For a long time I felt lost and confused. I figured I would never find someone I could be comfortable with. Just when I stopped looking, I found someone that set my soul on fire. There was passion, love, and intimacy I never knew before. In college, I met people who talked about their sex lives openly, but even though I was in love, I was still very reserved sexually. I had no idea what to say! My boyfriend and I had been dating for 3 years, and it was no secret we were intimate at that point. But I still felt a lot of embarrassment about talking about our sex life. Not that everyone needs to openly discuss their sex life, but it was uncomfortable to even think about sex let alone talk about it!
Flash forward to me getting a job at the end of my senior year. After years of serving dining hall food, nannying crazy kids, and interning in the arts (making zero money) I had found a paid job related to my major, film production! My Little Yoni needed a video editing intern and I was ready for my new creative position. I know it seems odd that someone who was so uncomfortable talking about her own sex life would thrive at such a sex-positive and self-love forward company, but I considered myself a feminist and understood that women need to know about their own bodies. So I started my position thinking I could study the subject matter from an abstract intellectual perspective. I didn’t think it would change anything for me personally. Boy, was I wrong about that!
In these past 6 months, I have learned so much about myself as a woman, it absolutely baffles me. My Little Yoni’s constant messaging of self-love and acceptance has significantly impacted me. I use to wonder, “How can I be sending this message out into the world if I didn’t practice it myself?” So I started looking in the mirror and pointing out what I liked, instead of what I didn’t. I let my partner do more for me, around our apartment and in our bedroom. When I'd normally be uncomfortable and ashamed of my yoni, I starting pausing to acknowledge that she is beautiful and full of love! My yoni allows me to experience a deeper part of myself I value more than I ever knew was possible... and I also know that she’ll help me and my partner grow in our lives together as lovers.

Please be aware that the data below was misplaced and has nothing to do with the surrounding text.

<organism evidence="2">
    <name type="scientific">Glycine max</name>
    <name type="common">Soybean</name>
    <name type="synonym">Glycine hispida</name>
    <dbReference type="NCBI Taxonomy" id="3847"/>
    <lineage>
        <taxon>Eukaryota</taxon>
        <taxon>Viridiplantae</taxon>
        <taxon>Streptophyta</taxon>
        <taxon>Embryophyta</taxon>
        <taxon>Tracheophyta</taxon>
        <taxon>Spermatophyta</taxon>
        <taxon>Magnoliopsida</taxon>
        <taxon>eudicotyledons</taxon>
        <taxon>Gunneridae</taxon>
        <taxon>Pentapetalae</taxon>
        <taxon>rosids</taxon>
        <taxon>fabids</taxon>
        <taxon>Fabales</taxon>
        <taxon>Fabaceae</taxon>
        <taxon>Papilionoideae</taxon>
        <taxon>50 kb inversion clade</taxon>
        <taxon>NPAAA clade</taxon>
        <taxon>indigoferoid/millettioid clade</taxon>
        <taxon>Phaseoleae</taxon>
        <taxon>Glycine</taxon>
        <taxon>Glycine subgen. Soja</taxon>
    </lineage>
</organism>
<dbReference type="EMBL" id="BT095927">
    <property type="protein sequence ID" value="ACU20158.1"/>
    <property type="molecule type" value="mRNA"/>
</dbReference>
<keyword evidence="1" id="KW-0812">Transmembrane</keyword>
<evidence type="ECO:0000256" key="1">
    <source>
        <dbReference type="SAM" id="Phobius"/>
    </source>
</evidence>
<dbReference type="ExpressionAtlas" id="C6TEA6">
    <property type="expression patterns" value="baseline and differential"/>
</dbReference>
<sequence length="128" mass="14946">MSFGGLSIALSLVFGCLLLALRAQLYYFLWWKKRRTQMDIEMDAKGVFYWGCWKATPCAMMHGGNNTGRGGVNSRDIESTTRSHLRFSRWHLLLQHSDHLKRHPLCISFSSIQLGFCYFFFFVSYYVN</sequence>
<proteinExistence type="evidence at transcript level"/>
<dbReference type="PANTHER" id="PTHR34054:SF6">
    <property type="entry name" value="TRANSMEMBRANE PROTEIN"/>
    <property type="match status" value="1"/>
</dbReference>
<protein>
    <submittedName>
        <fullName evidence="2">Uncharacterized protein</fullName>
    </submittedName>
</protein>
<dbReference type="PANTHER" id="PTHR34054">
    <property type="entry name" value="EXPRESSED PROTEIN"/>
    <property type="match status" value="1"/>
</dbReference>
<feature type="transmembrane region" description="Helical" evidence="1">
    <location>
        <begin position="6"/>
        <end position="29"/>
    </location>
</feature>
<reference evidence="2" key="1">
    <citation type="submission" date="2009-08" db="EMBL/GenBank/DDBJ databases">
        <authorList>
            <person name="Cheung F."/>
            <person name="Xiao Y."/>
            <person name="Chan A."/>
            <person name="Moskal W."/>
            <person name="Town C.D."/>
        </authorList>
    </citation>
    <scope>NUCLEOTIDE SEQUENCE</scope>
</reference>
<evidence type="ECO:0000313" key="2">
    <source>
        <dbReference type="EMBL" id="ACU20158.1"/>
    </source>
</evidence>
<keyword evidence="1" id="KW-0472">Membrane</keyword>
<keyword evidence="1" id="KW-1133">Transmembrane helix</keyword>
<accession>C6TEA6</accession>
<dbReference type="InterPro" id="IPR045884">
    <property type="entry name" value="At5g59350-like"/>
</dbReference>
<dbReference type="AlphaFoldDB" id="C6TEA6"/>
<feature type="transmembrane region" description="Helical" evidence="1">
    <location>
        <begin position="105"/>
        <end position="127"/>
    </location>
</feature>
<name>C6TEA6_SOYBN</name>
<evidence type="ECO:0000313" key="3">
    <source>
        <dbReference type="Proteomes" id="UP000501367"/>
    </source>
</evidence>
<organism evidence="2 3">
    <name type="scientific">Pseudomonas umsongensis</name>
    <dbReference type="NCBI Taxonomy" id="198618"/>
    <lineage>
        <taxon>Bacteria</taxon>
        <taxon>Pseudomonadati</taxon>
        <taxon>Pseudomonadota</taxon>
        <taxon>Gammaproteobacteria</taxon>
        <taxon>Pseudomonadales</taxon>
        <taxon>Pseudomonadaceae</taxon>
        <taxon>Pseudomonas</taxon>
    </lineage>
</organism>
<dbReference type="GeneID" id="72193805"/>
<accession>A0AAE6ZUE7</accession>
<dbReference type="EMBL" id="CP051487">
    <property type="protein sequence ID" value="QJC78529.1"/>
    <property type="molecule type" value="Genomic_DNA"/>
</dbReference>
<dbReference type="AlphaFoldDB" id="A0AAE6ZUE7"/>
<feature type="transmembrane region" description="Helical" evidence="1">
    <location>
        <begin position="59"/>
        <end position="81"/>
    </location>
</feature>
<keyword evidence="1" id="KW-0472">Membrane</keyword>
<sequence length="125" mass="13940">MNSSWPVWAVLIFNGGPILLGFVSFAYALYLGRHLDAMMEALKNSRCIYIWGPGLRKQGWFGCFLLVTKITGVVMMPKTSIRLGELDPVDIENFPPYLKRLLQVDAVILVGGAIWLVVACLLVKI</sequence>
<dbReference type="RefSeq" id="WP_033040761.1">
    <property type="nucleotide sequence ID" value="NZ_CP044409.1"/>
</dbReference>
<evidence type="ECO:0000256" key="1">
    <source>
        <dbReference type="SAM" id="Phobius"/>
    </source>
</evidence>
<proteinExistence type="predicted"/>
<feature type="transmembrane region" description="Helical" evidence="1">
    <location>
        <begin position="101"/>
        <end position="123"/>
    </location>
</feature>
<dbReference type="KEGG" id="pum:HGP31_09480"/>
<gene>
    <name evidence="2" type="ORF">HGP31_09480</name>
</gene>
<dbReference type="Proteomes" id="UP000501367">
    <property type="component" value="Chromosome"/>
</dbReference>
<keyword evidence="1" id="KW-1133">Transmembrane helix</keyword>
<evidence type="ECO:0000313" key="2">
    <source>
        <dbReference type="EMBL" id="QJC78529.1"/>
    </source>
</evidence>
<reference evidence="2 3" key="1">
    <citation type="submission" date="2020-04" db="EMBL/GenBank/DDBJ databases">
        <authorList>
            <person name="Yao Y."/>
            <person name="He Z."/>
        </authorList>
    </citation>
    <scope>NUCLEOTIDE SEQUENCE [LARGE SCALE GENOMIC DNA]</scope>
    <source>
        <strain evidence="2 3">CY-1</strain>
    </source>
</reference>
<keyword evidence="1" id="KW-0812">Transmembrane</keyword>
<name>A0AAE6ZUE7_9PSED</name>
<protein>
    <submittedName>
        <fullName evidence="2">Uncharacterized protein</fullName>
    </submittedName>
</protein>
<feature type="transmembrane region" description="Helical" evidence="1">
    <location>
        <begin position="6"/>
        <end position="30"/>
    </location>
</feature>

Thankfully nowadays, the shame monsters are much smaller. They used to be so big they weighed me down, and I found myself hating everything about myself. I now try to relish in the feminine energy I hold within myself. Especially after a significant loss in my family earlier this year, I needed to lift myself out of shame monsters’ clutches and start listening to my yoni instead. She’s much nicer to me than the old stories. And to be quite frank, I’m sick and tired of treating her like this gross ‘no go zone’ between my legs. It turns out, she’s radiant, powerful and wise. She’s a little whacky and quirky, but I like that too. I feel so much more comfortable accepting all parts of my yoni now, and as a result accepting more parts of who I am as a woman. One thing I’m confident about is that my yoni is going to give me so much joy and pleasure in this life. And just saying that is a miracle. I used to feel hopeless and broken. But now I know my relationship is going to be different between my yoni and me and only get better with time. I wish all women knew that it’s never too late to change your relationship with your yoni. Whatever’s going on for you, I hope you know that you’re 100% normal. The sooner we can all realize this, the better we are for it.
Remember, the shame monsters want you to think you’re ugly and gross and that no one else knows what you’re going through. However, through my work here at My Little Yoni, I’ve heard my coworkers, customers, interview subjects, and online audience express that they feel the same things that I have at one point or another. That’s why we need to talk to each other. My Little Yoni as a superhero that smashes shame monsters and the community she represents has made me feel seen in a way I’ve never felt before. If My Little Yoni did that for me, I wonder what she could do for you and for the girls in your life? Let’s find out together and write a new story. One of positivity. One of joy. One of openness. And one of self-love and the courage and curiosity required to make a change.